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A Golf Glossary
Albatross. A score
of three strokes under Par. Three under
Par is a very rare score and an Albatross is a very rare bird, maybe giving
rise to the use of the term!
Birdie. A score of one stroke under Par on a given
hole. From the 19th century American slang term "bird", meaning
The first stroke
system, developed in England
at the end of the 19th Century. The full history is given in Robert
Browning's book History of Golf (1955).
Caddy. From the French: “le cadet”, meaning boy or
youngest in the family. The word caddie appeared in English in 1634. A Caddy became used for a general-purpose porter or
errand boy in Scottish towns in the18th Century, particularly used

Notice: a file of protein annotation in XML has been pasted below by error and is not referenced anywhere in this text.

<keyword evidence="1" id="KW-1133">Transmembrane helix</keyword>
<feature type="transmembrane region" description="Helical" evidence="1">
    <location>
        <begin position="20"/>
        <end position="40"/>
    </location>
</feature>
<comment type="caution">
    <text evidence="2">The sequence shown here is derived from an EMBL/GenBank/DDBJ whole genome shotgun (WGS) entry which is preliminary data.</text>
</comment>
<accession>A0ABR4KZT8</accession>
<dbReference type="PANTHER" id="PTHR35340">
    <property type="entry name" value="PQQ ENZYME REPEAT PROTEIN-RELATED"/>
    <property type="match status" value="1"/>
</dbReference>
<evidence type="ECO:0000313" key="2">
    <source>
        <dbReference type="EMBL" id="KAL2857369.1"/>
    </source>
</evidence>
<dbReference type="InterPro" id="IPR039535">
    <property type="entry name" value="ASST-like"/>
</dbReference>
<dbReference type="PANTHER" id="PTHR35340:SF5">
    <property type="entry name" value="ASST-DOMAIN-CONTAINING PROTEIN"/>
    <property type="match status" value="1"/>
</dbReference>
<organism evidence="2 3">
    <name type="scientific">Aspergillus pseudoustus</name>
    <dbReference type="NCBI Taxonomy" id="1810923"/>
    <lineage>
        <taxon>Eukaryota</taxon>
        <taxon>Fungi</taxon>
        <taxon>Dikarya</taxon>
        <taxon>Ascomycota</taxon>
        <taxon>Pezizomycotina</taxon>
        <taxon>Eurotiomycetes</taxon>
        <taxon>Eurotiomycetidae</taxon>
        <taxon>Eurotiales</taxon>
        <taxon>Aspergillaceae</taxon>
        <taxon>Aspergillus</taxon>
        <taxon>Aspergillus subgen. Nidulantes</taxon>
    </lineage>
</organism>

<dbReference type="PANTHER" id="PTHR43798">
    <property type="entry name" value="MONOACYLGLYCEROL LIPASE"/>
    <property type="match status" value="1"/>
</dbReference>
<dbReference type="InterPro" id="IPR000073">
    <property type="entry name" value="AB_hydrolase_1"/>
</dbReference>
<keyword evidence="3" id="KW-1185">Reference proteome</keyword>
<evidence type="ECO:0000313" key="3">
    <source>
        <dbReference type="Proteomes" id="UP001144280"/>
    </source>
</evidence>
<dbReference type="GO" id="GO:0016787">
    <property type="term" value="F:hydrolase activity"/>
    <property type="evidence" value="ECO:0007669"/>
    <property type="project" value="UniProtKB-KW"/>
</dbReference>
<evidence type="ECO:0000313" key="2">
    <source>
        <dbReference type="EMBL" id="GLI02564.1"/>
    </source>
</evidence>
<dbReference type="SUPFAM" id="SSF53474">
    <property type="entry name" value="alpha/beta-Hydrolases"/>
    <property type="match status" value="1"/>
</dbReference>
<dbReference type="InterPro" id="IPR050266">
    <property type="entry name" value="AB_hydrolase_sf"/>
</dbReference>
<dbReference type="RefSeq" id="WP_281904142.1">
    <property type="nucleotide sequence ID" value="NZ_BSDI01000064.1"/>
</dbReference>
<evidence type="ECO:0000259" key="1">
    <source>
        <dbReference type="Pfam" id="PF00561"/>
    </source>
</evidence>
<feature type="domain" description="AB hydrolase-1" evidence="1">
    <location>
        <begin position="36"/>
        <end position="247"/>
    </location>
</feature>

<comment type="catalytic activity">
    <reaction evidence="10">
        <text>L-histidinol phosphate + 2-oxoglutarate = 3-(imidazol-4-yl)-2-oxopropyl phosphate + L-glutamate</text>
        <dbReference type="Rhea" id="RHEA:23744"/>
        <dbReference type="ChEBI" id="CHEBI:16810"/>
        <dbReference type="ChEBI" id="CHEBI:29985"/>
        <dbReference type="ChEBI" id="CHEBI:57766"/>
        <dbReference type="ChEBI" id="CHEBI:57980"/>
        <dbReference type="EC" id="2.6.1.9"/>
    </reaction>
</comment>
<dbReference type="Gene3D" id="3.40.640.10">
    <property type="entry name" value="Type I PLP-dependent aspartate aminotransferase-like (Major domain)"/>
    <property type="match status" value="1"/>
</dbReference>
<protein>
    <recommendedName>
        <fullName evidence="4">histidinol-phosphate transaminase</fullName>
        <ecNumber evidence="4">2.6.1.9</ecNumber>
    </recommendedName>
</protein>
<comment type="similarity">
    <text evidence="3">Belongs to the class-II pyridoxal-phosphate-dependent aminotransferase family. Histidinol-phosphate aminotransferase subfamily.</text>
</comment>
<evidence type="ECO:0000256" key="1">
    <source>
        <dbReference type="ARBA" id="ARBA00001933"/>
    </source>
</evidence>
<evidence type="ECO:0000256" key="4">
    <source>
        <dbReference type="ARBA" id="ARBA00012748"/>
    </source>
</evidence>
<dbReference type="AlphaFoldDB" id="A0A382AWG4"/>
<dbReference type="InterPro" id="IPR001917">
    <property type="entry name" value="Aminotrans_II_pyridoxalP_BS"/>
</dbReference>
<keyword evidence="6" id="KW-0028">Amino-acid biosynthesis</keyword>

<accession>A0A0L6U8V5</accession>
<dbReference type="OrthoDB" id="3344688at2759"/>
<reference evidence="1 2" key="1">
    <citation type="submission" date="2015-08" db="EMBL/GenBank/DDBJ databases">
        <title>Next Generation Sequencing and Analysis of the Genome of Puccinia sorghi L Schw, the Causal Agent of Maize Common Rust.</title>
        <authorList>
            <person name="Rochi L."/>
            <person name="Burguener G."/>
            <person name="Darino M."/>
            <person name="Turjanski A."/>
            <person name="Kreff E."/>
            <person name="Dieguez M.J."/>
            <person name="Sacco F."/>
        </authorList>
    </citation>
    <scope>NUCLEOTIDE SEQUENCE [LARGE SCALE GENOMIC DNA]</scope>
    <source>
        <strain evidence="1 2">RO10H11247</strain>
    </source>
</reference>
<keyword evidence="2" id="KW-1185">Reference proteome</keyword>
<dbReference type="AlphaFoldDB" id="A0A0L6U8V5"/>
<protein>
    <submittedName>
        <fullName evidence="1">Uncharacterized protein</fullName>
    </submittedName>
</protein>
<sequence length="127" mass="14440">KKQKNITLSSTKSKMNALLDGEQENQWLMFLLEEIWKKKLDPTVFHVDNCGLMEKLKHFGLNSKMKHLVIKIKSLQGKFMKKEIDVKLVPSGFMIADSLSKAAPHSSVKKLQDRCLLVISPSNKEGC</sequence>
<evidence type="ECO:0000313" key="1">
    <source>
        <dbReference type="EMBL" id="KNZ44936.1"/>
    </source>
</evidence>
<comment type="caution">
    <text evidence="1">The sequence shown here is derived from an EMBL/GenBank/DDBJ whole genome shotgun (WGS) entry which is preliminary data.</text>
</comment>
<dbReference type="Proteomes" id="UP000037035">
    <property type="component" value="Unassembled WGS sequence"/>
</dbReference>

for delivering water in the days before modern utilities.
Eagle. A score
of two under Par.
Fore! The origin
of the term Fore is disputed. The most
probable explanation seems to be that
“forecaddies” were employed to stand where the ball was likely to land, so that
expensive golf balls were not lost. The
call would be to warn them that a player was making a shot.
Links A Links is any rough
grassy area between the water and the land and the word itself is derived form
the Anglo-Saxon word 'hlinc', of about 931 AD, meaning a ridge. Later the word
was used to denote any common grassy area in a town and now the term 'The
Links' is used to refer to any golf course.
Since early golf was played on iced over rivers and estuaries, the
‘links’ land margin makes perfect sense.
Par. A stock exchange term describing when a stock
may be above or below its normal or 'par' figure. First use attributed to
AH Doleman, a golf writer, in 1870.
Tee The area
in which the player makes his first stroke or
the support for the ball when it is first hit.
“Tee” is derived from the Gaelic word 'tigh' meaning house and is
related to the 'house' in curling (the coloured circles).